Marjorie Shawl

Photography by Craftzone – Thank you for letting me use it!

Marjorie is a shallow shawl that is perfect for that precious single skein of sock yarn. The solid stockinette body beautifully shows off subtle colour variations and the lace edging gives it an airy and pretty touch.

The instructions for the lace edging are both charted and written.

€ 4,00

A note on yardage
If you are using fingering weight yarn, please be aware that you will be cutting it close with only one 100 gram skein. If you can, make sure to have some extra on hand, or use a 4mm/US 6 needle to work the shawl at a slightly smaller gauge.

Pattern includes instructions and calculations to make the shawl smaller or larger depending on the amount of yarn you have.

Pattern information:

Sizes One size, but extensive instructions and stitch counts for larger or smaller versions are included.
Lace: 133 cm x 39 cm (approx. 52” x 15”); after blocking.
Fingering: 155 cm x 49 cm (approx. 61” x 19” ); after blocking.
Yarn Lace or fingering weight, approx. 402 m/440 yd
If you are using fingering weight yarn, please be aware that you will be cutting it close with only one 100 gram skein. If you can, make sure to have some extra on hand, or use a 4mm/US 6 needle to work the shawl at a slightly smaller gauge.
Needles 4,5 mm/US 7 80cm/32” circular needle, or size needed to get gauge.
Notions Two stitch markers; tapestry needle
Gauge Lace: 22 sts/33 rows to 10 cm/4”
Fingering:  19 sts/29 rows to 10 cm/4”
in stockinette stitch on 4,5 mm/US 7 needles (after blocking)Gauge is not crucial for this project, but a different gauge will affect the amount of yarn you need and the finished size of the shawl.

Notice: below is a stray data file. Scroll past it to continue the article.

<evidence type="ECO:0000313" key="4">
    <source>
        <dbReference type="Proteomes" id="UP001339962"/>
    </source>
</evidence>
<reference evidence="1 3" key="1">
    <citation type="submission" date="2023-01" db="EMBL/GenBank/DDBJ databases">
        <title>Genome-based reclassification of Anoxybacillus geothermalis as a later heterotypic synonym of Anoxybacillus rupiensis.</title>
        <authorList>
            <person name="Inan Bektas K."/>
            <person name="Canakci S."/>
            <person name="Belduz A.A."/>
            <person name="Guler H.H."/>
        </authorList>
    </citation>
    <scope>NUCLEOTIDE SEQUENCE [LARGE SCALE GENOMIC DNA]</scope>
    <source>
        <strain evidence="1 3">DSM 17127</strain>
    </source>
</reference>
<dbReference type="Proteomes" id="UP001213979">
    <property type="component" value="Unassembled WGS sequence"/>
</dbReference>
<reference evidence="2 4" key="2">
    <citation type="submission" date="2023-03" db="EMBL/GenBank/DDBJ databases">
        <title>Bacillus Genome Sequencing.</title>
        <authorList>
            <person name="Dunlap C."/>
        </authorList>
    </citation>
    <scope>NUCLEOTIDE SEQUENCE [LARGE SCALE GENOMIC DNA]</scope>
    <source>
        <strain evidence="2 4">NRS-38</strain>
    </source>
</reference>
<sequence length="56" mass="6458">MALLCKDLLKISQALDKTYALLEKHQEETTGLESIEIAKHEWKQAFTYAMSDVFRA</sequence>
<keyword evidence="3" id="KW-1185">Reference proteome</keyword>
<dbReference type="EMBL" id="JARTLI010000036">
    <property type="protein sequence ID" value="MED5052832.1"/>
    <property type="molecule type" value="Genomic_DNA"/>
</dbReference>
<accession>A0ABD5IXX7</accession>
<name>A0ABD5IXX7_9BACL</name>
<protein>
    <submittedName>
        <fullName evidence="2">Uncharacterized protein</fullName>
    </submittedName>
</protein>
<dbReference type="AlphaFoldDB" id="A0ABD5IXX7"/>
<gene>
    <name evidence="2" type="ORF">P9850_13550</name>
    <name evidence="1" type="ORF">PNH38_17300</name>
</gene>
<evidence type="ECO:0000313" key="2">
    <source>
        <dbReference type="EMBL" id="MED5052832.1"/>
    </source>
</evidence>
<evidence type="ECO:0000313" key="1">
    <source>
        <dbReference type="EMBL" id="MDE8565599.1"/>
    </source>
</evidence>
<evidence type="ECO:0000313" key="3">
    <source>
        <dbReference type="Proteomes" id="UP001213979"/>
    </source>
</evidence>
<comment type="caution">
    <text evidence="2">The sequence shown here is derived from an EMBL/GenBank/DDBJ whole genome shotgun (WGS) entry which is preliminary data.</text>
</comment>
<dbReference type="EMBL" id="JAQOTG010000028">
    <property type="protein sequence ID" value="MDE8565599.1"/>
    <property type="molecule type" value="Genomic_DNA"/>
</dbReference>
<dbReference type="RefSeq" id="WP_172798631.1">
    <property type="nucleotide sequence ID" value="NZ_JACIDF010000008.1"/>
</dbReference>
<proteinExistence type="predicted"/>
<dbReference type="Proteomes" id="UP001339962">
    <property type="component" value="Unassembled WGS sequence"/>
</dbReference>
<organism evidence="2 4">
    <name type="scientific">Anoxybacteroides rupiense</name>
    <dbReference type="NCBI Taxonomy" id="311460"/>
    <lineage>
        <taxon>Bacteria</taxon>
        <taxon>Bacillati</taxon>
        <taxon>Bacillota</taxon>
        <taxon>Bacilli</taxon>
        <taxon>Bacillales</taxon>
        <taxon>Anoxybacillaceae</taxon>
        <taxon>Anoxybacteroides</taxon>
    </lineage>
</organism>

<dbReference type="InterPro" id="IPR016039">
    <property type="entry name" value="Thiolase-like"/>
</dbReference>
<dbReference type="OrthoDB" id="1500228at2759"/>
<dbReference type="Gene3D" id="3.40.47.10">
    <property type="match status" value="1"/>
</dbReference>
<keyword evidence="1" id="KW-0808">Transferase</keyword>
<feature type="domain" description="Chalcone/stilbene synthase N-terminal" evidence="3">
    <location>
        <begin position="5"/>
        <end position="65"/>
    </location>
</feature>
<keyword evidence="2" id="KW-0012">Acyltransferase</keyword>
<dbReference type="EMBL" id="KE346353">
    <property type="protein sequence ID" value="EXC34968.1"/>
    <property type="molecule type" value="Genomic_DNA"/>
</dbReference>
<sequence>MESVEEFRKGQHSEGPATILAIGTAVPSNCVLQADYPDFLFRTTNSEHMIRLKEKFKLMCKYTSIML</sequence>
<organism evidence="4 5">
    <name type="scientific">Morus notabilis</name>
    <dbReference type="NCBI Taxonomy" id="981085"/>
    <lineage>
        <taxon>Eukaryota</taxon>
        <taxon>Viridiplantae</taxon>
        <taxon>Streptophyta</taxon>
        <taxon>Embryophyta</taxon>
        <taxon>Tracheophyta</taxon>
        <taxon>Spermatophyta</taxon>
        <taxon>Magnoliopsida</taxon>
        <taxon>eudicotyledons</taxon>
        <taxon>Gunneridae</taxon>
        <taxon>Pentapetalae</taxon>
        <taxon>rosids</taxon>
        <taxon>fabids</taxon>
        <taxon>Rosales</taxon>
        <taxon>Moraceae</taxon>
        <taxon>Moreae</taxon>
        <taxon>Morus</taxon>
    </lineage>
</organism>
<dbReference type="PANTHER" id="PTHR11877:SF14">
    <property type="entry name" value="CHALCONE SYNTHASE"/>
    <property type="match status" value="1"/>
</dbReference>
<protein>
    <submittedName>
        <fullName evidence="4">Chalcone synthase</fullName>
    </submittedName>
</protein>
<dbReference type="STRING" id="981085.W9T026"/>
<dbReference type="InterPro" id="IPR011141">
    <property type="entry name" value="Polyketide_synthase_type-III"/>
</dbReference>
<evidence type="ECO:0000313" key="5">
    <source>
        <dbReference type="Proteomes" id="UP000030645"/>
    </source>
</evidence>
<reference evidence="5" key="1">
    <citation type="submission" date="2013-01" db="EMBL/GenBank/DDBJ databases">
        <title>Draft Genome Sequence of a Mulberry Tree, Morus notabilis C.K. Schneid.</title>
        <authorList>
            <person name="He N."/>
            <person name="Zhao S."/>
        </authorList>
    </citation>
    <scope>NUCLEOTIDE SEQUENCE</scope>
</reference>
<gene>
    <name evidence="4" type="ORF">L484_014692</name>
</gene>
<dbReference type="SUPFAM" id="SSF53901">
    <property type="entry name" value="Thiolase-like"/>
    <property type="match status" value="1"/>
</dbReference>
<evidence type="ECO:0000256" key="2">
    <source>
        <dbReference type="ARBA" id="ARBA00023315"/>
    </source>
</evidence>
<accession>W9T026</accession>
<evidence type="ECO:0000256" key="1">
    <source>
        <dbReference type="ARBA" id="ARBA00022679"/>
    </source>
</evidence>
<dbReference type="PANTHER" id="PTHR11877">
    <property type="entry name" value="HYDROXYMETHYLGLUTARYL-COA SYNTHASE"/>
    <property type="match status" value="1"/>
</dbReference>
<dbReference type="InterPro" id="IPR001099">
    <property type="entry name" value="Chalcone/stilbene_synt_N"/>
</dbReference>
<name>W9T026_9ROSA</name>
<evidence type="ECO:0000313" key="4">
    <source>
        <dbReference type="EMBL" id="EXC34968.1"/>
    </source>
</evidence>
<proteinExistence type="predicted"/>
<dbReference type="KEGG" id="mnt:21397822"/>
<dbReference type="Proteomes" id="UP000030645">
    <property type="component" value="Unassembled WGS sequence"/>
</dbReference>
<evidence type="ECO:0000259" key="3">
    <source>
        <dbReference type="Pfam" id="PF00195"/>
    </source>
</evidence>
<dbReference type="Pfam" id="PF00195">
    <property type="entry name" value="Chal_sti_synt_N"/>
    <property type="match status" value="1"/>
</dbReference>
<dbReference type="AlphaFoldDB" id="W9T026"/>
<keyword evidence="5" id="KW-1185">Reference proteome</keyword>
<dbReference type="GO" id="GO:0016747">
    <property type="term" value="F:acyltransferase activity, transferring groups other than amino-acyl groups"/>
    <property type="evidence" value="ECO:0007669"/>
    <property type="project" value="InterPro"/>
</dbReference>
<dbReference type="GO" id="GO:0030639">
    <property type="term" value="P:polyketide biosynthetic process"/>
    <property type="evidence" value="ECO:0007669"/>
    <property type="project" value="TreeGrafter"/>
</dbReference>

WIP Update

How can a month fly by so quickly? I’ve been sewing and knitting a lot, but somehow haven’t had a chance to take any pictures to show you. (I think that the fact that I can’t find my camera’s charger anywhere might have something to do with that. Anyway, back to business.

Speaking of businesses, I am very excited that “Roses on Toast” is now officially a business. I have registered with the Dutch chamber of commerce, so I can start selling knitting (and later sewing) patterns. Right now I have at least three patterns in the works, all in differing stages of completion. The first one to be release will be the Marjorie Shawl, which you might have seen my last post. It has been tested and tech-edited; all it needs is photography, which I hope to get done this week.

WIP front I’d also like to give you a little peek at the design that is still very much a work in progress. It is a simple, fingering weight cardigan that is mainly unique because of the top-down shaping. This version is knit in Cascade Heritage Sock in colour 5645, which is a beautiful golden yellow.

Don’t yet start holding your breath for this one to come out, because as you can see I have an awful lot of knitting left to do on this one!

On a different note, a few weeks ago I started my classes towards becoming a seamstress, so expect more sewing related posts in the near future as well. So far it has been challenging (we’re going very fast and the amount of pattern drafting we have to be able to do by heart is quite daunting), but so much fun.

Free download: 1:4 scale dress block

When I’m trying to draft a pattern based on something I’ve seen, I most often start with a small paper version to see if I’m going in the right direction. Until now I have been using simple photocopies of a hand drawn block, but today I decided to step up my game and create a proper, pretty version. Of course I’ll share it with everyone.

Click here (opens in a new tab) or on the picture to get a pdf file with the blocks. They’re not perfect, so I don’t recommend enlarging them by 400% and trying to make a proper dress. They are very suitable for trying out new ways to change darts, shape necklines and other such things without having to get out all your pattern paper. (Or in my case, without having to make sure you clean up your mess so there is enough space on the floor to even put the pattern paper).

When it comes to adapting a basic pattern, I think I have by now realised what the most convenient order of doing things is. I always start by getting the darts to where I want them to be. Most often this means keeping the waist dart where it is, but moving or closing the bust dart. After that I shape the neckline, and then everything else. This doesn’t always turn out to be the best way, but at least I find out before I spend a long time crouched on the floor to trace yet another version of my blocks.

What order do you use for adapting your blocks or patterns? Is there anything I’m missing that could make this even easier?